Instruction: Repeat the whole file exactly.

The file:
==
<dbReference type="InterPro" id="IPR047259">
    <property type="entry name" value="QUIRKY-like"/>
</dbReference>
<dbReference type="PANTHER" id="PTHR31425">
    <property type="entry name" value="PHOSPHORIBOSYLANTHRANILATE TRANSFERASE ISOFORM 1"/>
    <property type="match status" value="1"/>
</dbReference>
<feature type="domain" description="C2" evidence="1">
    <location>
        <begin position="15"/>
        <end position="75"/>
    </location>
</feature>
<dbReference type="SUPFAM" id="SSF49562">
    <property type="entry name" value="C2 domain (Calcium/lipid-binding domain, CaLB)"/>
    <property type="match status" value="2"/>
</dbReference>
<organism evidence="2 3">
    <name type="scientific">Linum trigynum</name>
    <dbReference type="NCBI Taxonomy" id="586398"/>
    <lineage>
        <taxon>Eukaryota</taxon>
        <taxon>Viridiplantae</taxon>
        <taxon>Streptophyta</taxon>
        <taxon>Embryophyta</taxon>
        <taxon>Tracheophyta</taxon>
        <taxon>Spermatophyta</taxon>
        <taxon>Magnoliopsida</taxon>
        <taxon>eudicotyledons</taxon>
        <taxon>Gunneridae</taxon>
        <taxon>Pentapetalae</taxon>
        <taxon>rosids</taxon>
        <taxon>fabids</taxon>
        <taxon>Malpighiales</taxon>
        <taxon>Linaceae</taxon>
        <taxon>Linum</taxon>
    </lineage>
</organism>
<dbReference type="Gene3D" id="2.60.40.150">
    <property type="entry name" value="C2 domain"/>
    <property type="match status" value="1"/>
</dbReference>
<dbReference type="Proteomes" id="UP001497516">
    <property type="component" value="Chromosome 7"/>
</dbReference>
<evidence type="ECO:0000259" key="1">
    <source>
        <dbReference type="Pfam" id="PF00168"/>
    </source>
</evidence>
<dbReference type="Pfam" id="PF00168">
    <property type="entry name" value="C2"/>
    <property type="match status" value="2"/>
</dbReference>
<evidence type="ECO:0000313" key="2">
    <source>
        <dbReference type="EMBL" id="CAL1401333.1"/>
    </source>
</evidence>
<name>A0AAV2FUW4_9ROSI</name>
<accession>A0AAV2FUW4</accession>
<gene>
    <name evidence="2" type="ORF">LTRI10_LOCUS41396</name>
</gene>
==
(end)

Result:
<dbReference type="InterPro" id="IPR047259">
    <property type="entry name" value="QUIRKY-like"/>
</dbReference>
<dbReference type="PANTHER" id="PTHR31425">
    <property type="entry name" value="PHOSPHORIBOSYLANTHRANILATE TRANSFERASE ISOFORM 1"/>
    <property type="match status" value="1"/>
</dbReference>
<feature type="domain" description="C2" evidence="1">
    <location>
        <begin position="15"/>
        <end position="75"/>
    </location>
</feature>
<dbReference type="SUPFAM" id="SSF49562">
    <property type="entry name" value="C2 domain (Calcium/lipid-binding domain, CaLB)"/>
    <property type="match status" value="2"/>
</dbReference>
<organism evidence="2 3">
    <name type="scientific">Linum trigynum</name>
    <dbReference type="NCBI Taxonomy" id="586398"/>
    <lineage>
        <taxon>Eukaryota</taxon>
        <taxon>Viridiplantae</taxon>
        <taxon>Streptophyta</taxon>
        <taxon>Embryophyta</taxon>
        <taxon>Tracheophyta</taxon>
        <taxon>Spermatophyta</taxon>
        <taxon>Magnoliopsida</taxon>
        <taxon>eudicotyledons</taxon>
        <taxon>Gunneridae</taxon>
        <taxon>Pentapetalae</taxon>
        <taxon>rosids</taxon>
        <taxon>fabids</taxon>
        <taxon>Malpighiales</taxon>
        <taxon>Linaceae</taxon>
        <taxon>Linum</taxon>
    </lineage>
</organism>
<dbReference type="Gene3D" id="2.60.40.150">
    <property type="entry name" value="C2 domain"/>
    <property type="match status" value="1"/>
</dbReference>
<dbReference type="Proteomes" id="UP001497516">
    <property type="component" value="Chromosome 7"/>
</dbReference>
<evidence type="ECO:0000259" key="1">
    <source>
        <dbReference type="Pfam" id="PF00168"/>
    </source>
</evidence>
<dbReference type="Pfam" id="PF00168">
    <property type="entry name" value="C2"/>
    <property type="match status" value="2"/>
</dbReference>
<evidence type="ECO:0000313" key="2">
    <source>
        <dbReference type="EMBL" id="CAL1401333.1"/>
    </source>
</evidence>
<name>A0AAV2FUW4_9ROSI</name>
<accession>A0AAV2FUW4</accession>
<gene>
    <name evidence="2" type="ORF">LTRI10_LOCUS41396</name>
</gene>